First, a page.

The Johns Hopkins University announced today that it would freeze all hiring and most salary increases, and would reduce top administrators’ pay by 5 percent, in response to the economic crisis.
The university’s endowment lost 20 percent of its value in the first six months of the fiscal year beginning last July, and revenue for the 2010 and 2011 fiscal years will be $100-million short of previous estimates, the university’s president, William R. Brody, wrote in a grim e-mail message sent today to faculty members, staff members, and students.
“Businesses and banks have failed,” Mr. Brody wrote. “GDP is down. Unemployment is up. Many of us have relatives or friends who have lost work. Given the performance of the stock market, almost all of us are concerned about our personal financial situations, at least in the near term.”
The hiring freeze will last through June 30, 2010, and only salary increases required by contract will be allowed in the fiscal year beginning this July. Overtime will be eliminated, and the use of temporary employees or independent contractors to fill open positions will not be allowed.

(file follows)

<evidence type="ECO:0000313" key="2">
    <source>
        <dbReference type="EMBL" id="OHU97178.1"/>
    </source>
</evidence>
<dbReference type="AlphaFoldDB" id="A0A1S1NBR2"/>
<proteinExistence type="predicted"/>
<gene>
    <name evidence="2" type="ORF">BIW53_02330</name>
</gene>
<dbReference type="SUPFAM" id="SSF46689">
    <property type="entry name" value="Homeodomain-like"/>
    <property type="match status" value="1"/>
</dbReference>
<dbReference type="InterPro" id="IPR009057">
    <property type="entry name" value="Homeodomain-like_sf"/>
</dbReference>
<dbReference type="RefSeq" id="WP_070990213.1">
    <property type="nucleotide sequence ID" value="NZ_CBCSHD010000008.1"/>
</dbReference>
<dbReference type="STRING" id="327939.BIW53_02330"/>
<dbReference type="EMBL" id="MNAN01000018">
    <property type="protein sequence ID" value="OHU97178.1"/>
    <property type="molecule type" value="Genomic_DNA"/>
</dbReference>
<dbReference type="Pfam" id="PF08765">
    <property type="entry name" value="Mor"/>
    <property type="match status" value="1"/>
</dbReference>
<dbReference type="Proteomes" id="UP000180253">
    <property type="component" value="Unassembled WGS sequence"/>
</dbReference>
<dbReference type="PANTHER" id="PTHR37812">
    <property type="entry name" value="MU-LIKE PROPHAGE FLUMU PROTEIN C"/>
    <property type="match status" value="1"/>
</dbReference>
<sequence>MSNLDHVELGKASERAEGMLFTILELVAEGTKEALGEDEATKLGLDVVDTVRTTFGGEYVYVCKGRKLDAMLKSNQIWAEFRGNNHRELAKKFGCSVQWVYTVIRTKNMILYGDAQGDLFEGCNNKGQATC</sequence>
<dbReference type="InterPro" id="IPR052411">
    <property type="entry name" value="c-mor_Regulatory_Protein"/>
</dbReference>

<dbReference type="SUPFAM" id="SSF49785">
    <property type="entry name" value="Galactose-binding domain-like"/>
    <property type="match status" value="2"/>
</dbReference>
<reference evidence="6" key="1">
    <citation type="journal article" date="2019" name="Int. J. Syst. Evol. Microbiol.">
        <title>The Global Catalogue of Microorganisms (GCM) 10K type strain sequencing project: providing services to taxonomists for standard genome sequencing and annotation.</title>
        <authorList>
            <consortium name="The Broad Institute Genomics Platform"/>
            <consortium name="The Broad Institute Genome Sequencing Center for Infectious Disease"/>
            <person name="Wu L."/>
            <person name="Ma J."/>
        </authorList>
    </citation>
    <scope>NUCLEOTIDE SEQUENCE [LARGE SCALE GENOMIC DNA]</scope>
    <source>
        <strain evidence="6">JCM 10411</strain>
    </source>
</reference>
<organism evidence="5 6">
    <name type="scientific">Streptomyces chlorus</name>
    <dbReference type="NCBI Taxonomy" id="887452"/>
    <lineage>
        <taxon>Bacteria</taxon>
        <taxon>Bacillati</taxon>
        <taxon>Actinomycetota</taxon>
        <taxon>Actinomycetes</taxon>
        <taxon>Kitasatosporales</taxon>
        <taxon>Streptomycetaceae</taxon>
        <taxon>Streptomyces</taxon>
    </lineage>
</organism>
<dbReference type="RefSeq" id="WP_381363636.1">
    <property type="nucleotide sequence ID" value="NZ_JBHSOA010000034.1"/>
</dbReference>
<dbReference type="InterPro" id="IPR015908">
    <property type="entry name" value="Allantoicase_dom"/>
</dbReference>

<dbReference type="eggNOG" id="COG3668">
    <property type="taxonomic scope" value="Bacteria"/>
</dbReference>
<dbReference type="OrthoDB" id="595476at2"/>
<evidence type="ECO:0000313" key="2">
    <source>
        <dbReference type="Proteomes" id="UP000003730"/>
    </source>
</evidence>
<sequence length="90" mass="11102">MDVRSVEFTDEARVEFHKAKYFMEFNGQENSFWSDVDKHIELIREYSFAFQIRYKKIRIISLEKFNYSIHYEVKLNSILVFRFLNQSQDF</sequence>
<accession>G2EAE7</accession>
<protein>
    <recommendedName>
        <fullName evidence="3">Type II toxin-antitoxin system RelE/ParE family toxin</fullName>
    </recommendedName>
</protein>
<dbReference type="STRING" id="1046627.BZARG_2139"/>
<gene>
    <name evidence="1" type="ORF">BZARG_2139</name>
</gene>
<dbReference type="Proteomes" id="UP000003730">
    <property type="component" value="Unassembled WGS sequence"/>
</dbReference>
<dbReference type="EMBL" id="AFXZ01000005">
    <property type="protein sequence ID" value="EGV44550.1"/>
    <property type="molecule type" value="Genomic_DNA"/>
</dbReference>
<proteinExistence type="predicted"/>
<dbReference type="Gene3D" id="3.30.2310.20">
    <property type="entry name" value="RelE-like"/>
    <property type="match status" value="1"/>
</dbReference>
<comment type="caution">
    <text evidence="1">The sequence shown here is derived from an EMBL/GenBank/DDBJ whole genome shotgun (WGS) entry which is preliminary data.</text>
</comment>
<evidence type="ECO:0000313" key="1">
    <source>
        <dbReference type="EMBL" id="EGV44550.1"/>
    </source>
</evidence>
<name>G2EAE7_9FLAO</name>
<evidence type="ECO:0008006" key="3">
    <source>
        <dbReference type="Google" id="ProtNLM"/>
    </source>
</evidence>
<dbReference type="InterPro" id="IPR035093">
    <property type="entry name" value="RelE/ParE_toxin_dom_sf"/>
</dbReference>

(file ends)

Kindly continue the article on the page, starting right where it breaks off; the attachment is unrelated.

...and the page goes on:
“Our priorities are to preserve the excellence of Johns Hopkins in teaching, research, and patient care, and to address, to the extent that resources allow, changing financial circumstances of returning students,” wrote Mr. Brody, who is just a few weeks away from retiring.
Savings from the cut in top administrators’ pay — which affects the president, vice presidents, and divisional deans and directors starting July 1 — will go toward “divisional priorities,” including student aid, Mr. Brody wrote.
The moves do not apply to Johns Hopkins’s Applied Physics Laboratory, which operates under a different business model, Mr. Brody wrote. —David Shieh